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American healthcare costs per capita have risen tremendously in the past 20 years and stand at the highest in the developed world. Despite this, there’s little to show for it in terms of comparable quality of care when you look at our Organization for Economic Cooperation and Development peers (OECD, for short—essentially a who’s who group for rich countries).

Despite our lagging healthcare quality, many individuals and employers still seek to reduce their costs for care and look for health insurance to cover themselves or their employees, respectively. Quite often, these health benefits include access to a high deductible health plan and possibly use of an HSA, or a health savings account.

These accounts have become increasingly popular in the past 15 years as many people seek to control their healthcare expenses by enrolling in qualifying high deductible health plans (HDHPs) to take advantage of their low-cost nature.

However, the question needs to be asked of whether these HDHPs and HSA plans make sense for everyone hoping to save on medical costs and tuck away money in an HSA.

This article examines HSA plans, the HDHPs needed to qualify for them, and the conditions one should consider before pursuing this option.

Related: Best HSA Providers

What Is a Health Savings Account?

hsa health savings green keys

Health Savings Accounts (HSAs) are tax-advantaged medical savings accounts available to people enrolled in high-deductible health plans who meet certain criteria. The accounts first appeared in 2003 and were championed by the Bush Administration.

HSAs, used in conjunction with HDHPs, are part of a group of health insurance products commonly referred to as “consumer-driven health plans” or (CDHPs). These pairings are designed to increase the sensitivity of individual consumers to the costs of medical services and take actions to save money.

The HDHP and HSA insurance combination allows individuals and/or their employers to make tax-advantaged contributions toward medical care not covered by HDHPs.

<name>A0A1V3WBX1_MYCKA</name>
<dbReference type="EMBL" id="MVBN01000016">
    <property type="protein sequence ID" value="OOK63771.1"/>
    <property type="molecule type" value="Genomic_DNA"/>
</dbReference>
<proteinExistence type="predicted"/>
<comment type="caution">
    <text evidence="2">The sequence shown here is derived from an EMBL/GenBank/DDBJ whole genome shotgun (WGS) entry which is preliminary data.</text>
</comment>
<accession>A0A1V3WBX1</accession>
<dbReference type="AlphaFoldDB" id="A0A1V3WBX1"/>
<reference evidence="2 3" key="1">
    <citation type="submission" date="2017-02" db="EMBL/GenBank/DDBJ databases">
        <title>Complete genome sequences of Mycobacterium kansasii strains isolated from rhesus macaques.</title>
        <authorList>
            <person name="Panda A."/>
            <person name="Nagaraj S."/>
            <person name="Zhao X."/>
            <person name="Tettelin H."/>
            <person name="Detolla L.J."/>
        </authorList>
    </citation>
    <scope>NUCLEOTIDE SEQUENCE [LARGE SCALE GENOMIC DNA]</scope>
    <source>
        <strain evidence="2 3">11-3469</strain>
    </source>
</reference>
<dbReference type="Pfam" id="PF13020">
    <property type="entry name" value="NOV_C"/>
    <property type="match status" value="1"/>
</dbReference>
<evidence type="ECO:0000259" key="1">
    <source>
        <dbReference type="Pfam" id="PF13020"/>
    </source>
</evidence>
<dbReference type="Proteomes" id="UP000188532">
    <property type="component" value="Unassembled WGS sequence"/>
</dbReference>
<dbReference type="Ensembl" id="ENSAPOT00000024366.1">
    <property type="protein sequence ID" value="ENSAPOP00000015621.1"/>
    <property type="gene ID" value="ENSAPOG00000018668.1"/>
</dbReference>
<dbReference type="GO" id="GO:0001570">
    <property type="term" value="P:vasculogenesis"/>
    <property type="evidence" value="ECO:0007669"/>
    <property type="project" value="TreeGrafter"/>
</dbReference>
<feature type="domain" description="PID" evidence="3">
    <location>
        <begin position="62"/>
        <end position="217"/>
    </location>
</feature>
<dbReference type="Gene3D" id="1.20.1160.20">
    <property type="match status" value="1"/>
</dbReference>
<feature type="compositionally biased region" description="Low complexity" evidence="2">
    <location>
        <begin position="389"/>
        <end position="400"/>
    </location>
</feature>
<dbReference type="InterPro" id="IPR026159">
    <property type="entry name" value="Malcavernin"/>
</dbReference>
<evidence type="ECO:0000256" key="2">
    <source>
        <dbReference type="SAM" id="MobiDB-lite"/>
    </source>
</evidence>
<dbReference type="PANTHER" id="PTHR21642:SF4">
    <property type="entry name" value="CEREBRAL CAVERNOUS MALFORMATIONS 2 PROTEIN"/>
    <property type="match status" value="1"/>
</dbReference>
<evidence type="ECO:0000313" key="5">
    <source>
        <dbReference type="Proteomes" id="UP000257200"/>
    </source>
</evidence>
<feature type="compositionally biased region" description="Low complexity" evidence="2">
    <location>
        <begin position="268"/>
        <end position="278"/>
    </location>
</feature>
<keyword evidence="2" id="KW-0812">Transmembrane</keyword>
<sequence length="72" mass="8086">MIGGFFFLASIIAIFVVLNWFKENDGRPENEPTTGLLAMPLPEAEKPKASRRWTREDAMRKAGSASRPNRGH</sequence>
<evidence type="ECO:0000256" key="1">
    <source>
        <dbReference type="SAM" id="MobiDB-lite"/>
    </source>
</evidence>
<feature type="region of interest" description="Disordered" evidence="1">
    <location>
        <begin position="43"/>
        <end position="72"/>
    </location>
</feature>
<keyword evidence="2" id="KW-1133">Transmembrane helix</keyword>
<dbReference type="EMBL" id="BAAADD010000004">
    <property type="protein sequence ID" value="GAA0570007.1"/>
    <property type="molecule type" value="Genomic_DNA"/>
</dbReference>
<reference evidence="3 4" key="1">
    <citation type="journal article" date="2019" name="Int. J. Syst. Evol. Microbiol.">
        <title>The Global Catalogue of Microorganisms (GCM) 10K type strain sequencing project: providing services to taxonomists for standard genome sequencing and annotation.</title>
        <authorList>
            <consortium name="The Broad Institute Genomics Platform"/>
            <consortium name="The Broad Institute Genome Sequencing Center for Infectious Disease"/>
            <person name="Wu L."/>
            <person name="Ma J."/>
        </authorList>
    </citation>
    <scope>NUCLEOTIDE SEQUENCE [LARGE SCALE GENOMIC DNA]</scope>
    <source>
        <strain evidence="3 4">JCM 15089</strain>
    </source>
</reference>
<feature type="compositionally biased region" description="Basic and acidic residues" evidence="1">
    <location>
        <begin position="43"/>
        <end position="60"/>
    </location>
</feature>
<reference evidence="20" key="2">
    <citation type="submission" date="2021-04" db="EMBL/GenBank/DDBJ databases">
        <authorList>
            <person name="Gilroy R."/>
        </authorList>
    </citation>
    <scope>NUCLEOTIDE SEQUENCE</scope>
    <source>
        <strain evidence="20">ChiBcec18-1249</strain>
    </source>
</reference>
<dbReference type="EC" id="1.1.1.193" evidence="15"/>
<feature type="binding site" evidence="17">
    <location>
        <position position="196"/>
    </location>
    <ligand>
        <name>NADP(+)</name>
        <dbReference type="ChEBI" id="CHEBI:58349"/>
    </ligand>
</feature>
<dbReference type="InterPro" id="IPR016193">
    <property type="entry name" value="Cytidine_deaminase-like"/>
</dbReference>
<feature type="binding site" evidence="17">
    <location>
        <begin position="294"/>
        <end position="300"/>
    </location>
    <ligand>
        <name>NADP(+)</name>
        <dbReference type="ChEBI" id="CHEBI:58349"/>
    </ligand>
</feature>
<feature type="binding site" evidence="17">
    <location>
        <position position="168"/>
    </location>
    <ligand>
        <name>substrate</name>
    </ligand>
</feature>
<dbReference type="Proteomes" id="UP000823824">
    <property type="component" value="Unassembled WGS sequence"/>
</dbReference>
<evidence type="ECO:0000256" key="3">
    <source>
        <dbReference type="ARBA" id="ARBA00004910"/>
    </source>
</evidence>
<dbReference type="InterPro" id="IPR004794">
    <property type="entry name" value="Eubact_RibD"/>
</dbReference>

Related: How to Use Your HSA for Retirement

Who Qualifies for a Health Savings Account?

HSA savings piggy bank green

Not everyone qualifies for these accounts—certain criteria must be met. For example, if you have one of those “Cadillac health plans” villainized during the Affordable Care Act (ACA) debate and pay a lower deductible or no deductible at all, you are not eligible for an HSA.

Or, if you buy an HDHP from the Healthcare.gov marketplace, be sure to check whether it is HSA eligible. The insurance plan must specifically state it allows access to an HSA (usually referenced in the plan’s name on the marketplace). Don’t buy any HDHP thinking it will automatically qualify for HSA eligibility.

HSA rules require the account holder to have an HDHP either through their employer or their own policy to make contributions. If an individual contributed funds in the past when they were eligible but no longer qualify, they may still use the funds to cover HSA eligible expenses.

Beyond just having an HSA, there are additional requirements to meet. As stated above, not any HDHP will do. For 2023, the requirements for establishing or having access to a health savings account are:

  1. Insured (that’s you) must be covered by an HDHP
  2. HDHP minimum deductible for self-only coverage is $1,500 and $3,000 for family coverage ($1,600 and $3,200, respectively, for 2024)
  3. HDHP out-of-pocket maximum for self-only coverage is $7,500 and $15,000 for family coverage ($8,050 and $16,100, respectively, for 2024)
  4. HDHP coverage can be a traditional medical plan so long as the plan doesn’t cover the first dollar of medical expenses (except preventive care)
  5. Cannot have coverage by other comprehensive medical plan, including dual enrollment in HSA and Medicare (HSA may be maintained after receiving coverage by Medicare but contributions must cease)

Related: HSA Rollover: How to Transfer HSA Funds to a New Provider

What Are the Annual HSA Contribution Limits for 2023?

hsa health savings piggy bank jar